Foreword Reviews

Kane Moss

A Tale of Reckoning

Clarion Rating: 3 out of 5

This western adventure hearkens back to classics of the genre and is great escapist fun.

With his 1870s western Kane Moss, debut novelist C. D. Tuttle hearkens back to great western films, delivering a tense story most reminiscent of John Ford’s classic The Searchers.

Thematically, Tuttle’s novel exemplifies the quest. The tale opens with a bloody raid on an isolated community deep in southern Wyoming’s Medicine Bow Mountains. A villain called Klatch, who, with his gang of Texas-Mexico border ruffians, is trekking home from Montana territory, raids the village of Snowy Point. What Klatch doesn’t know is that his gang has pillaged a town made up mostly of rugged, tough-minded mountain men and their descendants.

Seeking vengeance, the town dispatches Kane Moss. Kane travels with a pack that includes his friend Griz, a momma’s-boy mountain man who “looks like a grizzly in clothes”; Cade, an outdoorsman with a deadly shot; and Sarah Jane, a beautiful, tough-minded tomboy. Under Kane’s dogged leadership, the mountain posse trails Klatch’s gang through Colorado, New Mexico, and across the Rio Grande, sniping, fighting, and encountering more than one “crossed-eyed, liquored-up bonehead” wanting to draw down.

It’s a venerable plot, and is believably rendered. Many incidents—including raids by Native Americans who have no other way to fight white incursions—are straight out of the history books. Absent an active conscience, Klatch is a slightly over-the-top villain. He is presented as so dangerous that even his own men fear him too much to shoot him.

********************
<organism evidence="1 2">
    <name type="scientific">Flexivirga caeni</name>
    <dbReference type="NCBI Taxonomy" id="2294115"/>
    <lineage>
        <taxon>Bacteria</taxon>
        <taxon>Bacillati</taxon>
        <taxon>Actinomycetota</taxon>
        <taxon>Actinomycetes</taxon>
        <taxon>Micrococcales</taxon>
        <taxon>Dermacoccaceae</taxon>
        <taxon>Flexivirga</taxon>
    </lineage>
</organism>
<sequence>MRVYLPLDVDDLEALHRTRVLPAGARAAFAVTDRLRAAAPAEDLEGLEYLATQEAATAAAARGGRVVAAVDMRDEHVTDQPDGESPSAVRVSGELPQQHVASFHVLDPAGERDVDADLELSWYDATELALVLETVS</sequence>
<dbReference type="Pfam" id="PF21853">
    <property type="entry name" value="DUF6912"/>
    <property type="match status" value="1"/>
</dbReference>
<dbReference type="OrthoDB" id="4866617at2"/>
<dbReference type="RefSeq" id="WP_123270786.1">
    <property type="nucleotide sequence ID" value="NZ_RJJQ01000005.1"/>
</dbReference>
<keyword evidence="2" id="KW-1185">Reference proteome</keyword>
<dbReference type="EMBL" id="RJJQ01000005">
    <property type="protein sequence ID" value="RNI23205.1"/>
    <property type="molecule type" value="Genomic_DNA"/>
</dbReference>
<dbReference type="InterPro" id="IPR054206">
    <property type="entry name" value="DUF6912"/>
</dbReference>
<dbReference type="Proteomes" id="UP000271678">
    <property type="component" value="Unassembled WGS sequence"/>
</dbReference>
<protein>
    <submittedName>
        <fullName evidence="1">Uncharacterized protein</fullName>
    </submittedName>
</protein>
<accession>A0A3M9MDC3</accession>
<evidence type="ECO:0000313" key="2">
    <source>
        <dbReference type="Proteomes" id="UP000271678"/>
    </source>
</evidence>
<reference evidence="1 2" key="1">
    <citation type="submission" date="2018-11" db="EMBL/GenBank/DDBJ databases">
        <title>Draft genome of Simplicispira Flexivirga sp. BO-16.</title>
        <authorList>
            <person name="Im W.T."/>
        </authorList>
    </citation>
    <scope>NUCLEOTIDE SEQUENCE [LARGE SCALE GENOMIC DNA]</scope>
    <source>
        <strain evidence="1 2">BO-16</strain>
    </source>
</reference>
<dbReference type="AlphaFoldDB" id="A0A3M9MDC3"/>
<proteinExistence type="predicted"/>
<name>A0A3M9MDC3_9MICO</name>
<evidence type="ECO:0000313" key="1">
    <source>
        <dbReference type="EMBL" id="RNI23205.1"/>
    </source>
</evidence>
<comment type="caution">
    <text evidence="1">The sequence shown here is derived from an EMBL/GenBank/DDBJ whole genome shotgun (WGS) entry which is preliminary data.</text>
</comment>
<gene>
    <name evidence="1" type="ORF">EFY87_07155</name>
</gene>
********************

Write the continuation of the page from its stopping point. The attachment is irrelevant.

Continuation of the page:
The tale is mostly rendered chronologically, though one time slip forward early on causes a narrative hiccup. The text contains minor errors in grammar and syntax, as well as some geographical confusion, though nothing severe enough to greatly dampen enjoyment. The settings are beautiful and picturesque, well described from the high country of Wyoming, through the great sand dunes of southern Colorado, and across the Texas high plains to the raging Pecos River.

Living off of jackrabbits and jerky, the characters are straight from the black-and-white cowboy movie era, less nuanced or conflicted than modern genre heroes. The tall, rugged, loyal, and shy Kane is a hero to root for, while Griz, a great, hairy bear of a man, is nearly silent, forever indestructible, and consistently lovable. As the hard-worn posse returns to their home at Snowy Point, there’s a hint that the sparks between Kane and Sarah may lead to romance, but the author also contrives a conclusion that may prove a jumping off point for another Kane Moss adventure.

Ideally suited for fans of paperback westerns or John Wayne classics, Kane Moss is a good choice for a weekend of escapism.

Reviewed by Gary Presley

Disclosure: This article is not an endorsement, but a review. The author of this book provided free copies of the book and paid a small fee to have their book reviewed by a professional reviewer. Foreword Reviews and Clarion Reviews make no guarantee that the author will receive a positive review. Foreword Magazine, Inc. is disclosing this in accordance with the Federal Trade Commission’s 16 CFR, Part 255.

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